The MA in International Relations is a one-year comprehensive programme based at the School of History in UCC. The programme draws on international relations, conflict/peace studies and international history; it explores issues such as war and peace, the international order, international crises, counter-insurgency, terrorism and foreign policy.
Our MA course combines an exploration of the contemporary world with a study of the past. It is a field of study that considers the subtleties of diplomacy together with the stark realities of state interactions and looks at how these interactions impact our world. This field of study is of immense importance in today's richly connected complex world and consequently, individuals skilled in navigating these international relations are prized by potential employers.
Why Choose This Course
This is one of the first MA courses in Ireland to offer you the opportunity to expand your knowledge of international relations. The course has a very successful track record, and has produced many high-calibre graduates who have gone on to enter the worlds of international diplomacy, academia, government and business. It offers a unique combination of contemporary and historical approaches to analysing international relations.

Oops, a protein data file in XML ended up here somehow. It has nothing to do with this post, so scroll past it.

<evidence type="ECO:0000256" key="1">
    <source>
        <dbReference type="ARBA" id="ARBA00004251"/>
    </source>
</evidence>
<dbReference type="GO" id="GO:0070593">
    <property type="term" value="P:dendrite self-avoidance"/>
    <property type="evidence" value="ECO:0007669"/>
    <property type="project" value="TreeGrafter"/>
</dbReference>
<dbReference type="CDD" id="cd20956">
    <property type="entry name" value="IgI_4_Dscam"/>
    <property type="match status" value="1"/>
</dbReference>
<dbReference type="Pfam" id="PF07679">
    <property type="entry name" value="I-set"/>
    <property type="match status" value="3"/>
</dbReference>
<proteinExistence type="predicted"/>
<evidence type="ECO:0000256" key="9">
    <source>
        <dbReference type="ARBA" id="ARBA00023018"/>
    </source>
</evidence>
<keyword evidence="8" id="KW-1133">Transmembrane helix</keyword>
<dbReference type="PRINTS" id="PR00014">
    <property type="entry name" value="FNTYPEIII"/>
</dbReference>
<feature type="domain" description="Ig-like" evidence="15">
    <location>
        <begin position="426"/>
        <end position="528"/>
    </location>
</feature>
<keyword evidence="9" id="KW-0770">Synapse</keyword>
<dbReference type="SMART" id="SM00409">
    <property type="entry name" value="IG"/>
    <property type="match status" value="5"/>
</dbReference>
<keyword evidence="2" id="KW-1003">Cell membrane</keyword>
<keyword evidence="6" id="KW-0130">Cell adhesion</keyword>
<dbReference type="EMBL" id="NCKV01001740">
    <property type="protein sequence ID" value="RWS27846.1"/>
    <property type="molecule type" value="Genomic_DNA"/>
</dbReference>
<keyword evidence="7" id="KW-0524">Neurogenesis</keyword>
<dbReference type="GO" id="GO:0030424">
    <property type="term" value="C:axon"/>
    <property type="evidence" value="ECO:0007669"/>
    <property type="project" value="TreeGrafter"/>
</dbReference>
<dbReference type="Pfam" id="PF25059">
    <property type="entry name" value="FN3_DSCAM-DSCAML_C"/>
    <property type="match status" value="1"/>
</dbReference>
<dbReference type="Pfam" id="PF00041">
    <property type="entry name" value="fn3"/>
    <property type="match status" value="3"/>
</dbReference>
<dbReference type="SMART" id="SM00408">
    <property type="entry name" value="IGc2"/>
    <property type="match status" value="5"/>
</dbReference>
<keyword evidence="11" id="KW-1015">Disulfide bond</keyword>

Our learning approach reflects our commitment to the Connected Curriculum where we emphasise the connection between students, learning, research and leadership through our vision for a Connected University. Our staff are at the forefront of this integrative approach to learning and will support you in making meaningful connections within and between topics such as history, politics, law, conflict, society, and policy.
At UCC we support our student community by offering scholarships and prizes to prospective and current students. Please see the Scholarships & Prizes page for more information. See also the College of Arts, Celtic Studies and Social Sciences postgraduate study page.
To be considered for registration an applicant will normally have a primary degree of at least Second Class Honours Grade I level in a suitable subject or the equivalent.
Applications from students with a Second Class Honours Grade II degree in a suitable subject may also be considered under Recognition of Prior Learning (RPL). These applicants may be requested to submit a proposal and/or attend an interview.
All candidates must satisfy a Selection Committee who may request applicants to provide letters of reference.